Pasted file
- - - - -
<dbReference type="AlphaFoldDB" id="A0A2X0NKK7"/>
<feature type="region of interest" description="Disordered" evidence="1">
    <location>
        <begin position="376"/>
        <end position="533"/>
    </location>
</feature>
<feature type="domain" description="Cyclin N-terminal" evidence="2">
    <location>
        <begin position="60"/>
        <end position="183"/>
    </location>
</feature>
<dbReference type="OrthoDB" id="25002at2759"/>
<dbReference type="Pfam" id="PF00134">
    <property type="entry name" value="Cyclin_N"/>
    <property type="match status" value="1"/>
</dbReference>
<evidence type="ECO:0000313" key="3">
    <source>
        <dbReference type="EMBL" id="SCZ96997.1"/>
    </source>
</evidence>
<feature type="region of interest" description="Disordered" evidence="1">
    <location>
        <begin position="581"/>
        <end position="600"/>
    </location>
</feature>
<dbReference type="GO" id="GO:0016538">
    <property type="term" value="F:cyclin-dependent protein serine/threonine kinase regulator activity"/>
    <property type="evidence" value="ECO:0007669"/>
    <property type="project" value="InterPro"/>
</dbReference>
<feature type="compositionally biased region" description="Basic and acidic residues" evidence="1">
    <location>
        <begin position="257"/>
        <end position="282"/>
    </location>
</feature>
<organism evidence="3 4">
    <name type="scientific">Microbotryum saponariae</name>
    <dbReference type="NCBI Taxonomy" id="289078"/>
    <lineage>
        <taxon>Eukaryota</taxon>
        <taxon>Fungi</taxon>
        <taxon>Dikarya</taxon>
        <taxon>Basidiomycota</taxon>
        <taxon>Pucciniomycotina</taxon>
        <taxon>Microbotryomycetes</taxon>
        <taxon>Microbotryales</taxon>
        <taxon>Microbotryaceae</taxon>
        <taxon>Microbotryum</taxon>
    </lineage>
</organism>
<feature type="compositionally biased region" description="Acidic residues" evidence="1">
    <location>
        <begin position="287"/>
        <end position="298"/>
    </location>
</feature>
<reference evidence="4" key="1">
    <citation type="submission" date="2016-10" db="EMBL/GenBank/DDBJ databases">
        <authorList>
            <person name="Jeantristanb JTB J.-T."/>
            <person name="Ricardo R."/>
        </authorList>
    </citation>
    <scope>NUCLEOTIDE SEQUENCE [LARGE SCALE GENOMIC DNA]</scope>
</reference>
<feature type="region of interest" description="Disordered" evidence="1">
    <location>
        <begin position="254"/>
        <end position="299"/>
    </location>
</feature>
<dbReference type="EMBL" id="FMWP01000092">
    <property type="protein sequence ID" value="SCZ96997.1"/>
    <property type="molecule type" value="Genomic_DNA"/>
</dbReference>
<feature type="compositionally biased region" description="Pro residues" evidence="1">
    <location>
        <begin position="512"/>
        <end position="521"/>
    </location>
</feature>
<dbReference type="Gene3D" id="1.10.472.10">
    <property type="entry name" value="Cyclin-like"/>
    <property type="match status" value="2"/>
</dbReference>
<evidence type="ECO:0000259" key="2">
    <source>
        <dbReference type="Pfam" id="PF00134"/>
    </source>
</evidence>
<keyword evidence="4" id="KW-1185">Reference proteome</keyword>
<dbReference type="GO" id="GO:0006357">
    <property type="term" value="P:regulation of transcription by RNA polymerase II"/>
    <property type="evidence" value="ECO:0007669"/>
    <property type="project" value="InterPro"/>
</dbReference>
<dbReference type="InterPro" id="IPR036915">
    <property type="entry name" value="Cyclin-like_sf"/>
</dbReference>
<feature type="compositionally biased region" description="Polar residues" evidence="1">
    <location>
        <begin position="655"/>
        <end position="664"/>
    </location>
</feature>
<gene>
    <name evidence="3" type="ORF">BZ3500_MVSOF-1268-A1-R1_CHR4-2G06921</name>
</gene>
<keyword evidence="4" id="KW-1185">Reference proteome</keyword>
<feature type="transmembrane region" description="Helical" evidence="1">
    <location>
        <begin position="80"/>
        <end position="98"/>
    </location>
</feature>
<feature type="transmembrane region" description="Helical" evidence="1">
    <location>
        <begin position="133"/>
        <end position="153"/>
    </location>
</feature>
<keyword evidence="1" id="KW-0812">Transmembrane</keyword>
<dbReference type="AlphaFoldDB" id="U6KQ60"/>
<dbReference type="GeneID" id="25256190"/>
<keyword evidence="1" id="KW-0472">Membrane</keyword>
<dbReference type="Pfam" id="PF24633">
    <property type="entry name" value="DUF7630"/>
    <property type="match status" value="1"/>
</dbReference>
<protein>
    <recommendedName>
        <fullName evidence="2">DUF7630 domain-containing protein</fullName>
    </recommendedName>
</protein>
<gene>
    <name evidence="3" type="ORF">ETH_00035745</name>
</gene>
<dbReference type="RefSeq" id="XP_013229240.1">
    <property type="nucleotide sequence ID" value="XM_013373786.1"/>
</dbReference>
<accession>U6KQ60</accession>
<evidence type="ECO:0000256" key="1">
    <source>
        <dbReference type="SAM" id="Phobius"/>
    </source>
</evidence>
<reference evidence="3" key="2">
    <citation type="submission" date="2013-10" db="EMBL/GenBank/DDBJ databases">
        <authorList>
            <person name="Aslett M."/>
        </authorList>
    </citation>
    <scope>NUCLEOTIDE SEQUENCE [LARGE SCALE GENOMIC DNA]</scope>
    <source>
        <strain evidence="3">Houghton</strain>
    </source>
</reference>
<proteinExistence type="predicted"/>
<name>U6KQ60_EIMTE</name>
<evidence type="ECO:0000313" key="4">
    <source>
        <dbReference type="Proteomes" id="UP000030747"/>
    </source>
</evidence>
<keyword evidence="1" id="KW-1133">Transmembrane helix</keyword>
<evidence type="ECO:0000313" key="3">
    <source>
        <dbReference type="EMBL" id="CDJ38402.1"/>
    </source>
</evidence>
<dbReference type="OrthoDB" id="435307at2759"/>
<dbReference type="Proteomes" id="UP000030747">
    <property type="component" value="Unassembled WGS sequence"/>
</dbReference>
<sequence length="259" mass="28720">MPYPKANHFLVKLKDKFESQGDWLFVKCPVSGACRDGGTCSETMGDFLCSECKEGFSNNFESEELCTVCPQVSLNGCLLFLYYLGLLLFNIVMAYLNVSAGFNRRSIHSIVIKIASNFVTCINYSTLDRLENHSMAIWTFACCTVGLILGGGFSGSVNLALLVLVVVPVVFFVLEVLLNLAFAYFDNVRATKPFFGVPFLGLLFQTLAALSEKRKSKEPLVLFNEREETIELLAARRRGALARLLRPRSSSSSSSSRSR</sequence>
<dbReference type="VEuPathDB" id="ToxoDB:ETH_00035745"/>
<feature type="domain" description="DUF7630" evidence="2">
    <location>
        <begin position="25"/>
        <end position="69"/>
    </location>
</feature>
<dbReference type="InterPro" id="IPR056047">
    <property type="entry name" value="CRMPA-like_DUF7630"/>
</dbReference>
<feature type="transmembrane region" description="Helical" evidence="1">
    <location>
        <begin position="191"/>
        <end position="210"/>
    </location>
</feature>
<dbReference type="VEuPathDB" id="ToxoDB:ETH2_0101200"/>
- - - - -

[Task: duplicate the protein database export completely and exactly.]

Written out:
<dbReference type="AlphaFoldDB" id="A0A2X0NKK7"/>
<feature type="region of interest" description="Disordered" evidence="1">
    <location>
        <begin position="376"/>
        <end position="533"/>
    </location>
</feature>
<feature type="domain" description="Cyclin N-terminal" evidence="2">
    <location>
        <begin position="60"/>
        <end position="183"/>
    </location>
</feature>
<dbReference type="OrthoDB" id="25002at2759"/>
<dbReference type="Pfam" id="PF00134">
    <property type="entry name" value="Cyclin_N"/>
    <property type="match status" value="1"/>
</dbReference>
<evidence type="ECO:0000313" key="3">
    <source>
        <dbReference type="EMBL" id="SCZ96997.1"/>
    </source>
</evidence>
<feature type="region of interest" description="Disordered" evidence="1">
    <location>
        <begin position="581"/>
        <end position="600"/>
    </location>
</feature>
<dbReference type="GO" id="GO:0016538">
    <property type="term" value="F:cyclin-dependent protein serine/threonine kinase regulator activity"/>
    <property type="evidence" value="ECO:0007669"/>
    <property type="project" value="InterPro"/>
</dbReference>
<feature type="compositionally biased region" description="Basic and acidic residues" evidence="1">
    <location>
        <begin position="257"/>
        <end position="282"/>
    </location>
</feature>
<organism evidence="3 4">
    <name type="scientific">Microbotryum saponariae</name>
    <dbReference type="NCBI Taxonomy" id="289078"/>
    <lineage>
        <taxon>Eukaryota</taxon>
        <taxon>Fungi</taxon>
        <taxon>Dikarya</taxon>
        <taxon>Basidiomycota</taxon>
        <taxon>Pucciniomycotina</taxon>
        <taxon>Microbotryomycetes</taxon>
        <taxon>Microbotryales</taxon>
        <taxon>Microbotryaceae</taxon>
        <taxon>Microbotryum</taxon>
    </lineage>
</organism>
<feature type="compositionally biased region" description="Acidic residues" evidence="1">
    <location>
        <begin position="287"/>
        <end position="298"/>
    </location>
</feature>
<reference evidence="4" key="1">
    <citation type="submission" date="2016-10" db="EMBL/GenBank/DDBJ databases">
        <authorList>
            <person name="Jeantristanb JTB J.-T."/>
            <person name="Ricardo R."/>
        </authorList>
    </citation>
    <scope>NUCLEOTIDE SEQUENCE [LARGE SCALE GENOMIC DNA]</scope>
</reference>
<feature type="region of interest" description="Disordered" evidence="1">
    <location>
        <begin position="254"/>
        <end position="299"/>
    </location>
</feature>
<dbReference type="EMBL" id="FMWP01000092">
    <property type="protein sequence ID" value="SCZ96997.1"/>
    <property type="molecule type" value="Genomic_DNA"/>
</dbReference>
<feature type="compositionally biased region" description="Pro residues" evidence="1">
    <location>
        <begin position="512"/>
        <end position="521"/>
    </location>
</feature>
<dbReference type="Gene3D" id="1.10.472.10">
    <property type="entry name" value="Cyclin-like"/>
    <property type="match status" value="2"/>
</dbReference>
<evidence type="ECO:0000259" key="2">
    <source>
        <dbReference type="Pfam" id="PF00134"/>
    </source>
</evidence>
<keyword evidence="4" id="KW-1185">Reference proteome</keyword>
<dbReference type="GO" id="GO:0006357">
    <property type="term" value="P:regulation of transcription by RNA polymerase II"/>
    <property type="evidence" value="ECO:0007669"/>
    <property type="project" value="InterPro"/>
</dbReference>
<dbReference type="InterPro" id="IPR036915">
    <property type="entry name" value="Cyclin-like_sf"/>
</dbReference>
<feature type="compositionally biased region" description="Polar residues" evidence="1">
    <location>
        <begin position="655"/>
        <end position="664"/>
    </location>
</feature>
<gene>
    <name evidence="3" type="ORF">BZ3500_MVSOF-1268-A1-R1_CHR4-2G06921</name>
</gene>
<keyword evidence="4" id="KW-1185">Reference proteome</keyword>
<feature type="transmembrane region" description="Helical" evidence="1">
    <location>
        <begin position="80"/>
        <end position="98"/>
    </location>
</feature>
<feature type="transmembrane region" description="Helical" evidence="1">
    <location>
        <begin position="133"/>
        <end position="153"/>
    </location>
</feature>
<keyword evidence="1" id="KW-0812">Transmembrane</keyword>
<dbReference type="AlphaFoldDB" id="U6KQ60"/>
<dbReference type="GeneID" id="25256190"/>
<keyword evidence="1" id="KW-0472">Membrane</keyword>
<dbReference type="Pfam" id="PF24633">
    <property type="entry name" value="DUF7630"/>
    <property type="match status" value="1"/>
</dbReference>
<protein>
    <recommendedName>
        <fullName evidence="2">DUF7630 domain-containing protein</fullName>
    </recommendedName>
</protein>
<gene>
    <name evidence="3" type="ORF">ETH_00035745</name>
</gene>
<dbReference type="RefSeq" id="XP_013229240.1">
    <property type="nucleotide sequence ID" value="XM_013373786.1"/>
</dbReference>
<accession>U6KQ60</accession>
<evidence type="ECO:0000256" key="1">
    <source>
        <dbReference type="SAM" id="Phobius"/>
    </source>
</evidence>
<reference evidence="3" key="2">
    <citation type="submission" date="2013-10" db="EMBL/GenBank/DDBJ databases">
        <authorList>
            <person name="Aslett M."/>
        </authorList>
    </citation>
    <scope>NUCLEOTIDE SEQUENCE [LARGE SCALE GENOMIC DNA]</scope>
    <source>
        <strain evidence="3">Houghton</strain>
    </source>
</reference>
<proteinExistence type="predicted"/>
<name>U6KQ60_EIMTE</name>
<evidence type="ECO:0000313" key="4">
    <source>
        <dbReference type="Proteomes" id="UP000030747"/>
    </source>
</evidence>
<keyword evidence="1" id="KW-1133">Transmembrane helix</keyword>
<evidence type="ECO:0000313" key="3">
    <source>
        <dbReference type="EMBL" id="CDJ38402.1"/>
    </source>
</evidence>
<dbReference type="OrthoDB" id="435307at2759"/>
<dbReference type="Proteomes" id="UP000030747">
    <property type="component" value="Unassembled WGS sequence"/>
</dbReference>
<sequence length="259" mass="28720">MPYPKANHFLVKLKDKFESQGDWLFVKCPVSGACRDGGTCSETMGDFLCSECKEGFSNNFESEELCTVCPQVSLNGCLLFLYYLGLLLFNIVMAYLNVSAGFNRRSIHSIVIKIASNFVTCINYSTLDRLENHSMAIWTFACCTVGLILGGGFSGSVNLALLVLVVVPVVFFVLEVLLNLAFAYFDNVRATKPFFGVPFLGLLFQTLAALSEKRKSKEPLVLFNEREETIELLAARRRGALARLLRPRSSSSSSSSRSR</sequence>
<dbReference type="VEuPathDB" id="ToxoDB:ETH_00035745"/>
<feature type="domain" description="DUF7630" evidence="2">
    <location>
        <begin position="25"/>
        <end position="69"/>
    </location>
</feature>
<dbReference type="InterPro" id="IPR056047">
    <property type="entry name" value="CRMPA-like_DUF7630"/>
</dbReference>
<feature type="transmembrane region" description="Helical" evidence="1">
    <location>
        <begin position="191"/>
        <end position="210"/>
    </location>
</feature>
<dbReference type="VEuPathDB" id="ToxoDB:ETH2_0101200"/>